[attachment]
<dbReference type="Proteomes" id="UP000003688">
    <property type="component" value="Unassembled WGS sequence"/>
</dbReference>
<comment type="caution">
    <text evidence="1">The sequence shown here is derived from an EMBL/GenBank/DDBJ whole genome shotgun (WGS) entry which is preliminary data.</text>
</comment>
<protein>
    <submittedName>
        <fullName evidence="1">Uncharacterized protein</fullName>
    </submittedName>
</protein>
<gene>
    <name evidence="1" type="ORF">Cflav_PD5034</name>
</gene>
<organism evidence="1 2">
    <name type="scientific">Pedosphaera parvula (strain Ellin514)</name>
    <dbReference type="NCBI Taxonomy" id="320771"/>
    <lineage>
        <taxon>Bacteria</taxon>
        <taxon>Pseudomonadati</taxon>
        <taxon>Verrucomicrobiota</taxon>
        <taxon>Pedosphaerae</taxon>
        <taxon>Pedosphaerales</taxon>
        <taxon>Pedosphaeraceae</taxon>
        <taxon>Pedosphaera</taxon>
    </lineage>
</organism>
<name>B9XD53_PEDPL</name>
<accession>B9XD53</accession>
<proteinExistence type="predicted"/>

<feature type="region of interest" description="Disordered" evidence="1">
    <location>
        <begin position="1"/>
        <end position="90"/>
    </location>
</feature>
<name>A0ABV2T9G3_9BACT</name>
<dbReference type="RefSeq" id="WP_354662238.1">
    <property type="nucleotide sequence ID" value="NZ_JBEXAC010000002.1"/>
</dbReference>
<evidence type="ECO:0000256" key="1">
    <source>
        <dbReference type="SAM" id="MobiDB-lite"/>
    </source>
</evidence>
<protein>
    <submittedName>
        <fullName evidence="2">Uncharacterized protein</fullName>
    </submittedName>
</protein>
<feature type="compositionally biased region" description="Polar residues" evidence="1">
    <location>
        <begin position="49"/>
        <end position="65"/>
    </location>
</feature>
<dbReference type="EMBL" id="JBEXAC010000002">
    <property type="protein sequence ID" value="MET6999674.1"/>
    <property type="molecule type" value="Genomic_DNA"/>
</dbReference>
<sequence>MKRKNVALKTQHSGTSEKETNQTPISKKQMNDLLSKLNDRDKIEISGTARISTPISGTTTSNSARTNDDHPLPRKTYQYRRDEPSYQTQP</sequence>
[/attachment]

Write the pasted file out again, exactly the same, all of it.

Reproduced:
<dbReference type="Proteomes" id="UP000003688">
    <property type="component" value="Unassembled WGS sequence"/>
</dbReference>
<comment type="caution">
    <text evidence="1">The sequence shown here is derived from an EMBL/GenBank/DDBJ whole genome shotgun (WGS) entry which is preliminary data.</text>
</comment>
<protein>
    <submittedName>
        <fullName evidence="1">Uncharacterized protein</fullName>
    </submittedName>
</protein>
<gene>
    <name evidence="1" type="ORF">Cflav_PD5034</name>
</gene>
<organism evidence="1 2">
    <name type="scientific">Pedosphaera parvula (strain Ellin514)</name>
    <dbReference type="NCBI Taxonomy" id="320771"/>
    <lineage>
        <taxon>Bacteria</taxon>
        <taxon>Pseudomonadati</taxon>
        <taxon>Verrucomicrobiota</taxon>
        <taxon>Pedosphaerae</taxon>
        <taxon>Pedosphaerales</taxon>
        <taxon>Pedosphaeraceae</taxon>
        <taxon>Pedosphaera</taxon>
    </lineage>
</organism>
<name>B9XD53_PEDPL</name>
<accession>B9XD53</accession>
<proteinExistence type="predicted"/>

<feature type="region of interest" description="Disordered" evidence="1">
    <location>
        <begin position="1"/>
        <end position="90"/>
    </location>
</feature>
<name>A0ABV2T9G3_9BACT</name>
<dbReference type="RefSeq" id="WP_354662238.1">
    <property type="nucleotide sequence ID" value="NZ_JBEXAC010000002.1"/>
</dbReference>
<evidence type="ECO:0000256" key="1">
    <source>
        <dbReference type="SAM" id="MobiDB-lite"/>
    </source>
</evidence>
<protein>
    <submittedName>
        <fullName evidence="2">Uncharacterized protein</fullName>
    </submittedName>
</protein>
<feature type="compositionally biased region" description="Polar residues" evidence="1">
    <location>
        <begin position="49"/>
        <end position="65"/>
    </location>
</feature>
<dbReference type="EMBL" id="JBEXAC010000002">
    <property type="protein sequence ID" value="MET6999674.1"/>
    <property type="molecule type" value="Genomic_DNA"/>
</dbReference>
<sequence>MKRKNVALKTQHSGTSEKETNQTPISKKQMNDLLSKLNDRDKIEISGTARISTPISGTTTSNSARTNDDHPLPRKTYQYRRDEPSYQTQP</sequence>